With the fence removed the hedge laying begins. An axe or a bill hook is used to partially cut...a technique known as pleaching... into the back of the stem at an angle to just above ground level. The trick is to leave enough sapwood and bark for the stem to flourish and yet make the stem pliable enough to be be be laid down. 
On thicker stems a chain saw is used to speed up this process.
A pruning saw is used to cut back to the remaining section of the stem, known locally as a ligger, once it is laid.
A view of the ligger and the partially coppiced stump from which new growth will usually occur to be laid in years to come.
The hedge is taking shape .
Weaving in the branches and twiggy bits .
Starting on the new fence by digging a hole for one of the strainer posts.
The newly laid hedge complete with hedging stakes hammered in alternately on either side; they are used to "train" the hedge, give it strength, and to keep it to a required width.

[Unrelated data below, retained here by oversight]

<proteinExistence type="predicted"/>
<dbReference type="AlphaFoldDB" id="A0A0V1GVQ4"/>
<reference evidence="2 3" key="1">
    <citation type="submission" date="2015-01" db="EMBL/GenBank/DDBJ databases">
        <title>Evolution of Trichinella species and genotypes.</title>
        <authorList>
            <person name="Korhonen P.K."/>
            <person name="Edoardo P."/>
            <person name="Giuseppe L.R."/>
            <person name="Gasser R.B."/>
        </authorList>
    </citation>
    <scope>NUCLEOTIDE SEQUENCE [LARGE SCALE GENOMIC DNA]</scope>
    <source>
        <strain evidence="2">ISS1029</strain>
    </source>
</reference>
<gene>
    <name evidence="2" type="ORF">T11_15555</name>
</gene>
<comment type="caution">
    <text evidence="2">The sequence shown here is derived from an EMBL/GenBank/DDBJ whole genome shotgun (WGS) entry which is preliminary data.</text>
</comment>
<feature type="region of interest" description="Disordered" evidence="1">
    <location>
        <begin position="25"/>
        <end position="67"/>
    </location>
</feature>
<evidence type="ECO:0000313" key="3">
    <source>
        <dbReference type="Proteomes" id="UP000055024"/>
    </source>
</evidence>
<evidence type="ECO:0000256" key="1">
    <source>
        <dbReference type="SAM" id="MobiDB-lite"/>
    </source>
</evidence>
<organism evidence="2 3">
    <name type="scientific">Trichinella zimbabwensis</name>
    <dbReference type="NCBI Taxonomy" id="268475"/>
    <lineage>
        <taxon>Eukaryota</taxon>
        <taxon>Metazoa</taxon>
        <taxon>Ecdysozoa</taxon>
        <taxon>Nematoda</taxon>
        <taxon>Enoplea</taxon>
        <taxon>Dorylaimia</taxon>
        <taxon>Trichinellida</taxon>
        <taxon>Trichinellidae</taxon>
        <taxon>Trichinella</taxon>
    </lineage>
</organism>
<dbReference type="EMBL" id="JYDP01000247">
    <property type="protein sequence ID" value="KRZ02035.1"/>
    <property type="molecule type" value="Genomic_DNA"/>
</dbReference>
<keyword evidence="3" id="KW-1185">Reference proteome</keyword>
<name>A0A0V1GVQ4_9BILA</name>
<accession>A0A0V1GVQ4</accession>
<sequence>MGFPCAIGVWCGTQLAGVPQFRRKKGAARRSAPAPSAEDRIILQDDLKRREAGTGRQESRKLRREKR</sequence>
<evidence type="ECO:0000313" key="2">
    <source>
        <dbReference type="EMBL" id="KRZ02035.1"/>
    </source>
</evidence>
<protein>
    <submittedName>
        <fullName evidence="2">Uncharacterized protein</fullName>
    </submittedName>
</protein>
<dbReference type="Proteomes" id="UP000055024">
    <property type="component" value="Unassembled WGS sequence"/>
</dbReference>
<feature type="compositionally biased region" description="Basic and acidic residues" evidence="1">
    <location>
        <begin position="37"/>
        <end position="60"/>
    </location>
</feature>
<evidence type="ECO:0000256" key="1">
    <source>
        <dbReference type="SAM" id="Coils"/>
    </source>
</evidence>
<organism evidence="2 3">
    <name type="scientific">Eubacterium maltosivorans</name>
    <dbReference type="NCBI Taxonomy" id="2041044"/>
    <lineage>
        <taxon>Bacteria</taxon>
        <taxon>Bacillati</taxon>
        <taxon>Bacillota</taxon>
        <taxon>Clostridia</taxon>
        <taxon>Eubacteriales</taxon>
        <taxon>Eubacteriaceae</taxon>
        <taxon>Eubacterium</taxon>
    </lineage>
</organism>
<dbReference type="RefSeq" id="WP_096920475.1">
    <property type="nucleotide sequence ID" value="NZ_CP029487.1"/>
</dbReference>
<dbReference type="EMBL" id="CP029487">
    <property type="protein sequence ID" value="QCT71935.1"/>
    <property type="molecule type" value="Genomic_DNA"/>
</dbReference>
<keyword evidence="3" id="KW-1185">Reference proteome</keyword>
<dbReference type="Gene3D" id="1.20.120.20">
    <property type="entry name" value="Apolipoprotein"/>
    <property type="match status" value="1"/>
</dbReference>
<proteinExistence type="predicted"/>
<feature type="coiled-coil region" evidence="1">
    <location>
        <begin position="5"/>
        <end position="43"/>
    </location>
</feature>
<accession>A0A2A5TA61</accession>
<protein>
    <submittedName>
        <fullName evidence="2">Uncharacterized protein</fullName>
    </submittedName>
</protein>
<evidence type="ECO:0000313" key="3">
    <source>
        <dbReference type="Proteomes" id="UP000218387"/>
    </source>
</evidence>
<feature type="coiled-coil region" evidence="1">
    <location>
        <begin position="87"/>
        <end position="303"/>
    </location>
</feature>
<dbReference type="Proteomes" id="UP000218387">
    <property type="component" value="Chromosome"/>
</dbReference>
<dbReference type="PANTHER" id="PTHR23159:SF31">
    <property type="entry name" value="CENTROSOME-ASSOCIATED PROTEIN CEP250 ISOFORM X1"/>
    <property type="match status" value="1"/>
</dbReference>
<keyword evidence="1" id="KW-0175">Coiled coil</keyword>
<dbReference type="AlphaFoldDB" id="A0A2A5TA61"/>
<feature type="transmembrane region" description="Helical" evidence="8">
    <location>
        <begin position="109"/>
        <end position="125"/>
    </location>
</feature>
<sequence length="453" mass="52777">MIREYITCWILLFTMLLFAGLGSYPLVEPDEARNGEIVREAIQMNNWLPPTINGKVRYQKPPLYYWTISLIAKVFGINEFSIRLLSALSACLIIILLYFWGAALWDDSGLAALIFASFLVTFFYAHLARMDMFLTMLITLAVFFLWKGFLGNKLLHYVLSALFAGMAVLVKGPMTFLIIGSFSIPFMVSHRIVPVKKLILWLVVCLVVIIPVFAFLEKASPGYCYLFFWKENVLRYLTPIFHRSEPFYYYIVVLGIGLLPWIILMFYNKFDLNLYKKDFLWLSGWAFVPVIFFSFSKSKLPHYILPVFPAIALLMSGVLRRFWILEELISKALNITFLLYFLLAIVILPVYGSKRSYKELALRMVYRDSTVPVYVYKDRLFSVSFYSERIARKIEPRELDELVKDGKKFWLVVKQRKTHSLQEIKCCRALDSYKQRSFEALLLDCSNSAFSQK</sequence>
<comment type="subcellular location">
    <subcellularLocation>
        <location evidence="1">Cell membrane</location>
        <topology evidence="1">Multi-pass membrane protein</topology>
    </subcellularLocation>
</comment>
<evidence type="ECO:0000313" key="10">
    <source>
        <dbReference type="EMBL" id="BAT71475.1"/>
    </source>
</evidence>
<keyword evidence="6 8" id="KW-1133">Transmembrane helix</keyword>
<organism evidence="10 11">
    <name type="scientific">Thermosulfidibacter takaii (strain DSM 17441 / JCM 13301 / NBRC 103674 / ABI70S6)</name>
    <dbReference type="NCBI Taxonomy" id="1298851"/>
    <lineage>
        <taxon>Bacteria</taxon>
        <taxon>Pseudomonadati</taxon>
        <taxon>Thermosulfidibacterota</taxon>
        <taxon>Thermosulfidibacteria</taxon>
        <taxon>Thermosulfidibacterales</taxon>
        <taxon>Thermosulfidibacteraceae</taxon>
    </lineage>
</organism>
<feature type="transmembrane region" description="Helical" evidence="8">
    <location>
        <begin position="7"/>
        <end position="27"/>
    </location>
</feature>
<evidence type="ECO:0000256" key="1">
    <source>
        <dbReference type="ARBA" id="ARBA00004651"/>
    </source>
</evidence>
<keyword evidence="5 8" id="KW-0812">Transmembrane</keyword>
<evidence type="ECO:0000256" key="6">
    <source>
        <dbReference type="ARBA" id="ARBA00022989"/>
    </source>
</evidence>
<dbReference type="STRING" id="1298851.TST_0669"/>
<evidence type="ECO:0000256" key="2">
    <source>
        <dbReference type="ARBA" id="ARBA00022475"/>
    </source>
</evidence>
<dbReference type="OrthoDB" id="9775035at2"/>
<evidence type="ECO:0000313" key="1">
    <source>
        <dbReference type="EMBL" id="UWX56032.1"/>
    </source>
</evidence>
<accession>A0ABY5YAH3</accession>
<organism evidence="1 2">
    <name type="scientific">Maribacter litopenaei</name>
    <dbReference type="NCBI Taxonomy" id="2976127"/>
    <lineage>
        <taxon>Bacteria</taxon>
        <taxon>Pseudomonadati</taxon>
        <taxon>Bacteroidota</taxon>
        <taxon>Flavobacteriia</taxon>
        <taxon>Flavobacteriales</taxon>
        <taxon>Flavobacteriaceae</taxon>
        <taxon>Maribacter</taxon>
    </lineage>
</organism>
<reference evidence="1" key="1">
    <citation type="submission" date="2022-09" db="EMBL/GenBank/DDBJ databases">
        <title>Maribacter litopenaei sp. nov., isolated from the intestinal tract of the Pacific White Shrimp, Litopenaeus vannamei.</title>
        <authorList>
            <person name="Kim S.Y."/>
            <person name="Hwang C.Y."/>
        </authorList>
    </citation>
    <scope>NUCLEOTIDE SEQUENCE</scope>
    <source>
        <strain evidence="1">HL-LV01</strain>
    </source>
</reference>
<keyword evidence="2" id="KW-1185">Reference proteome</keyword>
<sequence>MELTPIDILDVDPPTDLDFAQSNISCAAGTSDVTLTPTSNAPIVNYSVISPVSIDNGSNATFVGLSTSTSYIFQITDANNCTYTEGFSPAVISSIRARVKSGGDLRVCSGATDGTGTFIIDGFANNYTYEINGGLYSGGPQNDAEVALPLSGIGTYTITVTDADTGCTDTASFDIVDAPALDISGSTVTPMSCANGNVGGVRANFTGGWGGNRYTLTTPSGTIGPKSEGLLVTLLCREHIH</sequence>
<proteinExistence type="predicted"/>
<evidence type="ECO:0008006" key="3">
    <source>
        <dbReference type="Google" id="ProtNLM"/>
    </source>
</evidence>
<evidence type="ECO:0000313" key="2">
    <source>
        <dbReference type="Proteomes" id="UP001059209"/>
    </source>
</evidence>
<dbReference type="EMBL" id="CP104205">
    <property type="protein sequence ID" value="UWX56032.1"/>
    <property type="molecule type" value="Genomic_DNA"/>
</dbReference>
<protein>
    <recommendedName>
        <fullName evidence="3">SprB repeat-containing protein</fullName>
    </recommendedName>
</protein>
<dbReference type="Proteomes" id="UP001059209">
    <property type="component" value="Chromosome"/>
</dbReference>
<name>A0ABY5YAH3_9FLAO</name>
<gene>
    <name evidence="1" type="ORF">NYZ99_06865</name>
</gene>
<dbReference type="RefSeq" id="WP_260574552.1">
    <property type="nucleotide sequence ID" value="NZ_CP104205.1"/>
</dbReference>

A Herdwick sheep enjoys munching on a discarded branch from the hedge laying.
Incidentally, Herdwick is derived from the old Norse Herdvyck meaning sheep pasture!
The completed hedge with one of the larger hawthorn trees left upright as a "standard" with a view of the Langdale Pikes and Blea Rigg. 

Monday, 22 October 2018

From Mighty Acorns....or Shed Some Light.

As part of a woodland management scheme, a group of oaks were due to be felled in High Hag Wood above the Footprint.

James Archer, (Area Ranger CEL), decided the wood could be put to good use for constructing a green oak  fire-wood store/tool shed to replace the old delapidated one.
Group-felling breaks up woodland structures, where trees are of a similar age and size. Creating new gaps with more light will encourage oak, rowan, birch, and hazel, to regenerate.